The Union of Earth and Water
Erarta Museum of Contemporary Art presents an exhibition by Boris Golovachyov exploring the clash between the forces of nature and science
Analytical study of classical masterpieces that evolved into an independent and unconventional art practice
A gripping expression of the artist’s concerns about our civilisation
More than 20 timeless and instantly recognisable scenes
The union of earth and water is perhaps the definitive factor in sustaining the rich diversity of life forms that sets our planet apart from the vast array of other cosmic bodies.
Human activity, however, has turned this union of elements into something more of a bitter rivalry. Many scientists believe that all life on the planet will inevitably vanish, for all the awareness of humans – from the zealous Swedish schoolgirl to Nobel laureates and other luminaries – of the disastrous consequences that the current ‘development’ trajectory of our civilisation may lead to. Like some giant monster, civilisation is complex and full of inertia. While scholars have long since been warning us of the perils of blind worship of science, society at large treats this problem rather calmly, or, to be more accurate, indifferently.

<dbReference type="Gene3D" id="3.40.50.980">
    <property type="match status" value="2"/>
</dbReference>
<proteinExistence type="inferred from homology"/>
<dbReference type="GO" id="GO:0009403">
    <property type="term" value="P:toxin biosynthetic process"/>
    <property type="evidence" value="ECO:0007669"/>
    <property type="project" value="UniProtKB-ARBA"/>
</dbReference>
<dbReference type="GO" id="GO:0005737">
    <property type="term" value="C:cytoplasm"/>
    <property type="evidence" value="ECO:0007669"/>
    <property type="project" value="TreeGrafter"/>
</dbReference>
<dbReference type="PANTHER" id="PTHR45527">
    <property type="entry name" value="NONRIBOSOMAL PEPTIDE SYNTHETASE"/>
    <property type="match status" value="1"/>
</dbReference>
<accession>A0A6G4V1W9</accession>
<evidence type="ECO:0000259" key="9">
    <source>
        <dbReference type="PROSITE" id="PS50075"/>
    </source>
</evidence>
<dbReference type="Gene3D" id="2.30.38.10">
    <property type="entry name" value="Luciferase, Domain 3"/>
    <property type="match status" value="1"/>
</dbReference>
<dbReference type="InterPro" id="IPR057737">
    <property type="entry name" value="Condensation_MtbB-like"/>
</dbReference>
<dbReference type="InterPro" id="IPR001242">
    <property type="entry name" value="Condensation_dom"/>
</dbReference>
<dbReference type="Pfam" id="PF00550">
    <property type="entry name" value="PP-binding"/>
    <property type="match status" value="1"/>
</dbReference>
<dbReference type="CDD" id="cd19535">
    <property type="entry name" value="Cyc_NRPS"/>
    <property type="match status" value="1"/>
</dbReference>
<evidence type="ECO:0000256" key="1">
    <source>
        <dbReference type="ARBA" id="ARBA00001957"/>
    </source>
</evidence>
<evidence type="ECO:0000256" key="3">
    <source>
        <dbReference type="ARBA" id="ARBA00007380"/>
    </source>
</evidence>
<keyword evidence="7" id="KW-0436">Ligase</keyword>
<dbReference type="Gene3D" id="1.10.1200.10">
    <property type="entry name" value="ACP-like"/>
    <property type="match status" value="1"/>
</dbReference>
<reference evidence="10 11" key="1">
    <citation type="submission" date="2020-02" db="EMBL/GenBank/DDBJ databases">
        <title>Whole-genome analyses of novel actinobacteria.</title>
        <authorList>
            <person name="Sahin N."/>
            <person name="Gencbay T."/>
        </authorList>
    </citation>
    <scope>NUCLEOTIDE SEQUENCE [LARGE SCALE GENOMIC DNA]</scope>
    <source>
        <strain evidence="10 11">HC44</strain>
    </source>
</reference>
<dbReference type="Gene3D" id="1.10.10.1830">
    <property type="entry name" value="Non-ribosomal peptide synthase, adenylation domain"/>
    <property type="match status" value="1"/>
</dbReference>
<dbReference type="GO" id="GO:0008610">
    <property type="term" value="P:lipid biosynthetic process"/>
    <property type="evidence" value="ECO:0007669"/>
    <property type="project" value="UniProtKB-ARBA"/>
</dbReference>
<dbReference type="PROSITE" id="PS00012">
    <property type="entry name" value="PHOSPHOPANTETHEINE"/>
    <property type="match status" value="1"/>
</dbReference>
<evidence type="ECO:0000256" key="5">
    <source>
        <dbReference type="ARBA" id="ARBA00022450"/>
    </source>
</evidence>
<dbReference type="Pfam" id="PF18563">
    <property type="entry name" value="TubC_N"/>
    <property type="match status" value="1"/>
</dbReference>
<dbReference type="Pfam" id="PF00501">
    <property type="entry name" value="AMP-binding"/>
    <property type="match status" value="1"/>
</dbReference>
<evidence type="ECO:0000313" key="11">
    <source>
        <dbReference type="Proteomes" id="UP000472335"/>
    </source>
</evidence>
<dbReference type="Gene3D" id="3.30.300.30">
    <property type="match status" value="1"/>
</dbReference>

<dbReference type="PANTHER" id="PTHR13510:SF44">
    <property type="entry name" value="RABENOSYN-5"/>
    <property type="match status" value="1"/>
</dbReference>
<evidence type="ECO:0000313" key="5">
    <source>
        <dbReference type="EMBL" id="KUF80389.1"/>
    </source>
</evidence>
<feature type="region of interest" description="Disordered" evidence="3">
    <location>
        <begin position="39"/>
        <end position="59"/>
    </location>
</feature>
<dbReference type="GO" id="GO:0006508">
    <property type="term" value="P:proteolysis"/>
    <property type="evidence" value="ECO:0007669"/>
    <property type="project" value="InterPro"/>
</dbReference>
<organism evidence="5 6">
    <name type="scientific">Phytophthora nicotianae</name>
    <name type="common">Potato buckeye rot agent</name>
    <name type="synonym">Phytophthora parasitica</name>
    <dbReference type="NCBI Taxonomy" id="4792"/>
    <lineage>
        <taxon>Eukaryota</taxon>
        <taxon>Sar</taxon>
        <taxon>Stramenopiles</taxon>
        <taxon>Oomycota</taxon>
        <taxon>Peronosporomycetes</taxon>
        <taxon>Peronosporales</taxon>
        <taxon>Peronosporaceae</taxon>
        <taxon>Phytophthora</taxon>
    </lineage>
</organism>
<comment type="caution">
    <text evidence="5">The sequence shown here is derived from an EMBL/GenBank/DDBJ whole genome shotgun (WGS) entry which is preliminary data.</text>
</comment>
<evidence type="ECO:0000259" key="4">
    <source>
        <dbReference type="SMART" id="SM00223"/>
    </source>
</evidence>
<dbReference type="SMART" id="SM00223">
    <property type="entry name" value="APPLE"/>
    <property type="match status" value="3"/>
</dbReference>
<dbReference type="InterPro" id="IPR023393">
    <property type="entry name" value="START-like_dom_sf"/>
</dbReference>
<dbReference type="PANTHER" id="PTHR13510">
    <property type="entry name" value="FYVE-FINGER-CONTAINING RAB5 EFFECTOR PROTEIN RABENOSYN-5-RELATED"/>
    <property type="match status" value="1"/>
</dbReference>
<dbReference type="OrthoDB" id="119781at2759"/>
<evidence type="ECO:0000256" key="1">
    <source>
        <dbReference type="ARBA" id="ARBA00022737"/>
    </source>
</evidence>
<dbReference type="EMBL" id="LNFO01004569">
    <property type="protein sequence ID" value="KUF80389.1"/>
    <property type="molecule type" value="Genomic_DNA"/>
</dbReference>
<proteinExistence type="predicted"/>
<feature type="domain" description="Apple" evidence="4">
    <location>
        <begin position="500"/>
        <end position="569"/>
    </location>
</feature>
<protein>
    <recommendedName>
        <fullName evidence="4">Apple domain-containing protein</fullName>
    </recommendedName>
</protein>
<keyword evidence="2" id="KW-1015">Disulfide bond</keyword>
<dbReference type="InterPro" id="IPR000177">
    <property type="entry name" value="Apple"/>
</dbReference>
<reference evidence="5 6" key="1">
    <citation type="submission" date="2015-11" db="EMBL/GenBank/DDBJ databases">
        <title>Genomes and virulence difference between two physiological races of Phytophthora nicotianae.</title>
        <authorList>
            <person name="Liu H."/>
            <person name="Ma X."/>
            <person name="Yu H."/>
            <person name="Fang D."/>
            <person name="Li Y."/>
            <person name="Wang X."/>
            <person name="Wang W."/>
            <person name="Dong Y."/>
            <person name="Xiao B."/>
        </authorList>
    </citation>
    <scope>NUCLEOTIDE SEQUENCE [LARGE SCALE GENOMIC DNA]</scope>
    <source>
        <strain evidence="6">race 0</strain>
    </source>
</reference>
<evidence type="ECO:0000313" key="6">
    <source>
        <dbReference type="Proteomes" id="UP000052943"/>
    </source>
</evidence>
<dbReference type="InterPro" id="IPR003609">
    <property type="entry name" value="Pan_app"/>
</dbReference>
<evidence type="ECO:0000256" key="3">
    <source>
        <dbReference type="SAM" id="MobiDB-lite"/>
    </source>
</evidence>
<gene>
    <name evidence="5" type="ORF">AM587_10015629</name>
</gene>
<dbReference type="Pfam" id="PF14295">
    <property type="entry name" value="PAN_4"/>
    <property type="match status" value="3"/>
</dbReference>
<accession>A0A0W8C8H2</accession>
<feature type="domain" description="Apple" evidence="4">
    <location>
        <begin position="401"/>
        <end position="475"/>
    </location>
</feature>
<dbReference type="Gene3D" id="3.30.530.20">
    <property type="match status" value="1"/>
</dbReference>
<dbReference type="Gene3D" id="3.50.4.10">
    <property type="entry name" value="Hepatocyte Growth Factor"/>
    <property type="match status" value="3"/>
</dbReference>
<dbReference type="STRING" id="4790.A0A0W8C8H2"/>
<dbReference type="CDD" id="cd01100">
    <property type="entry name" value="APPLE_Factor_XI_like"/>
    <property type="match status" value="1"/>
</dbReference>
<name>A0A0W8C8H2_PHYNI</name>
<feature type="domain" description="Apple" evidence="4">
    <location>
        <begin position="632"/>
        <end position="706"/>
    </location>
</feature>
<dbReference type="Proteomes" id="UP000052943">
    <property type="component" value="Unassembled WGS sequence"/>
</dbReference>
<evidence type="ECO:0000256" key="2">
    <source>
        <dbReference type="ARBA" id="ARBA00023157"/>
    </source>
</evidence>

What, then, can the artist do? By voicing his stance on the matter, he, even if unconsciously, urges us to ‘give peace a chance,’ to put it in John Lennon’s words. Some might say that an exhibition of this scale is not significant enough to trigger such reflections. Keep in mind, however, Kozma Prutkov’s immortal wisdom: ‘Throwing pebbles into the water, look at the ripples they form on the surface. Otherwise this activity will be an empty amusement.’
Boris Golovachyov was born in Leningrad in 1939. After graduating from the Leningrad Vera Mukhina Higher School of Art and Design with a degree in Monumental and Decorative Painting in 1970, he worked for the Arts and Crafts Centre of the Art Foundation of the RSFSR, creating a series of architectural murals in various media, while simultaneously teaching at a number of art schools. In the 1960s–70s, Golovachyov was associated with Grigory Dlugach’s artistic collective known as the Hermitage group.
Boris Golovachyov is a member of the Artists’ Union of Russia and the St. Petersburg Creative Union of Artists (IFA).